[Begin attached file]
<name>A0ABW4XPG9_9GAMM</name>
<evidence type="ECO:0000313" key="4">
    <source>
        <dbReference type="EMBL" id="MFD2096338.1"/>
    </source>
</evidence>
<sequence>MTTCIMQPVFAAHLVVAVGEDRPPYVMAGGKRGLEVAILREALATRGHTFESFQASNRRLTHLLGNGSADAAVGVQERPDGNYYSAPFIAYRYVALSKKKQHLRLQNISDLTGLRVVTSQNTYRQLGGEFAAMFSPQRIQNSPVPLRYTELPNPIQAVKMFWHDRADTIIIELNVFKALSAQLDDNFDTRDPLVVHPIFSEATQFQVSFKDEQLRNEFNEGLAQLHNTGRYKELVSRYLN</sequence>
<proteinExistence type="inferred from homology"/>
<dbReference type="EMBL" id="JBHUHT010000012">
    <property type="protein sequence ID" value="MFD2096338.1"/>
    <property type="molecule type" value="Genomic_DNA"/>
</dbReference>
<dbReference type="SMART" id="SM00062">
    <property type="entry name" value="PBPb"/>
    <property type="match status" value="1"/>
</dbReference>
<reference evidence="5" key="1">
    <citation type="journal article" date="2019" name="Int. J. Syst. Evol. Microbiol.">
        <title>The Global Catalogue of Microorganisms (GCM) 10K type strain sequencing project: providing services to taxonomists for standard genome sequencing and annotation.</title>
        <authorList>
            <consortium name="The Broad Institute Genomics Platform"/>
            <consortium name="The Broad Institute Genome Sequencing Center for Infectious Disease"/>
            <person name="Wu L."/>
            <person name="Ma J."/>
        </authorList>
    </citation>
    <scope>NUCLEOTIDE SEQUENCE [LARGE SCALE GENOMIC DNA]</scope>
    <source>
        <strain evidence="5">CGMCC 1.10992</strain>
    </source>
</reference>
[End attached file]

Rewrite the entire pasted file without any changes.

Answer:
<name>A0ABW4XPG9_9GAMM</name>
<evidence type="ECO:0000313" key="4">
    <source>
        <dbReference type="EMBL" id="MFD2096338.1"/>
    </source>
</evidence>
<sequence>MTTCIMQPVFAAHLVVAVGEDRPPYVMAGGKRGLEVAILREALATRGHTFESFQASNRRLTHLLGNGSADAAVGVQERPDGNYYSAPFIAYRYVALSKKKQHLRLQNISDLTGLRVVTSQNTYRQLGGEFAAMFSPQRIQNSPVPLRYTELPNPIQAVKMFWHDRADTIIIELNVFKALSAQLDDNFDTRDPLVVHPIFSEATQFQVSFKDEQLRNEFNEGLAQLHNTGRYKELVSRYLN</sequence>
<proteinExistence type="inferred from homology"/>
<dbReference type="EMBL" id="JBHUHT010000012">
    <property type="protein sequence ID" value="MFD2096338.1"/>
    <property type="molecule type" value="Genomic_DNA"/>
</dbReference>
<dbReference type="SMART" id="SM00062">
    <property type="entry name" value="PBPb"/>
    <property type="match status" value="1"/>
</dbReference>
<reference evidence="5" key="1">
    <citation type="journal article" date="2019" name="Int. J. Syst. Evol. Microbiol.">
        <title>The Global Catalogue of Microorganisms (GCM) 10K type strain sequencing project: providing services to taxonomists for standard genome sequencing and annotation.</title>
        <authorList>
            <consortium name="The Broad Institute Genomics Platform"/>
            <consortium name="The Broad Institute Genome Sequencing Center for Infectious Disease"/>
            <person name="Wu L."/>
            <person name="Ma J."/>
        </authorList>
    </citation>
    <scope>NUCLEOTIDE SEQUENCE [LARGE SCALE GENOMIC DNA]</scope>
    <source>
        <strain evidence="5">CGMCC 1.10992</strain>
    </source>
</reference>